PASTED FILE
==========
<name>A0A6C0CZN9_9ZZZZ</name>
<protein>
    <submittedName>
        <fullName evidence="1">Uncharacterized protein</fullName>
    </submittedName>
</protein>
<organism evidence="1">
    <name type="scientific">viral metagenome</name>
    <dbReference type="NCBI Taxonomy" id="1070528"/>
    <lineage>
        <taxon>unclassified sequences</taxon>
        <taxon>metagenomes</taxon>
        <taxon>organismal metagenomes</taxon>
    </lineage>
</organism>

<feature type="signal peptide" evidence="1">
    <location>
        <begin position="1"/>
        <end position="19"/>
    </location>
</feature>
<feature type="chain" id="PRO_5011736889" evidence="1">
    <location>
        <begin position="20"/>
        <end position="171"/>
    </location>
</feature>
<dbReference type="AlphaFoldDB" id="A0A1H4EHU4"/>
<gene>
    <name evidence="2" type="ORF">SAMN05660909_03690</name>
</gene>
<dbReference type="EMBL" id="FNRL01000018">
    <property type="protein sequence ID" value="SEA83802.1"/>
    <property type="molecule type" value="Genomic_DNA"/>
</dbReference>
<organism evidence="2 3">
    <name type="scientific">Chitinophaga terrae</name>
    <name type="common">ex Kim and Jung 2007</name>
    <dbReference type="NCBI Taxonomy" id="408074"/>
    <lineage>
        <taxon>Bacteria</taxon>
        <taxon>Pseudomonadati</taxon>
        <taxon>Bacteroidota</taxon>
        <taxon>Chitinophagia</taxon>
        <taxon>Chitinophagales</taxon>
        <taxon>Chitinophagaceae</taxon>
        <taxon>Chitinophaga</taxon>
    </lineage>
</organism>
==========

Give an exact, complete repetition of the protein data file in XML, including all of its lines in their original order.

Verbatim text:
<name>A0A6C0CZN9_9ZZZZ</name>
<protein>
    <submittedName>
        <fullName evidence="1">Uncharacterized protein</fullName>
    </submittedName>
</protein>
<organism evidence="1">
    <name type="scientific">viral metagenome</name>
    <dbReference type="NCBI Taxonomy" id="1070528"/>
    <lineage>
        <taxon>unclassified sequences</taxon>
        <taxon>metagenomes</taxon>
        <taxon>organismal metagenomes</taxon>
    </lineage>
</organism>

<feature type="signal peptide" evidence="1">
    <location>
        <begin position="1"/>
        <end position="19"/>
    </location>
</feature>
<feature type="chain" id="PRO_5011736889" evidence="1">
    <location>
        <begin position="20"/>
        <end position="171"/>
    </location>
</feature>
<dbReference type="AlphaFoldDB" id="A0A1H4EHU4"/>
<gene>
    <name evidence="2" type="ORF">SAMN05660909_03690</name>
</gene>
<dbReference type="EMBL" id="FNRL01000018">
    <property type="protein sequence ID" value="SEA83802.1"/>
    <property type="molecule type" value="Genomic_DNA"/>
</dbReference>
<organism evidence="2 3">
    <name type="scientific">Chitinophaga terrae</name>
    <name type="common">ex Kim and Jung 2007</name>
    <dbReference type="NCBI Taxonomy" id="408074"/>
    <lineage>
        <taxon>Bacteria</taxon>
        <taxon>Pseudomonadati</taxon>
        <taxon>Bacteroidota</taxon>
        <taxon>Chitinophagia</taxon>
        <taxon>Chitinophagales</taxon>
        <taxon>Chitinophagaceae</taxon>
        <taxon>Chitinophaga</taxon>
    </lineage>
</organism>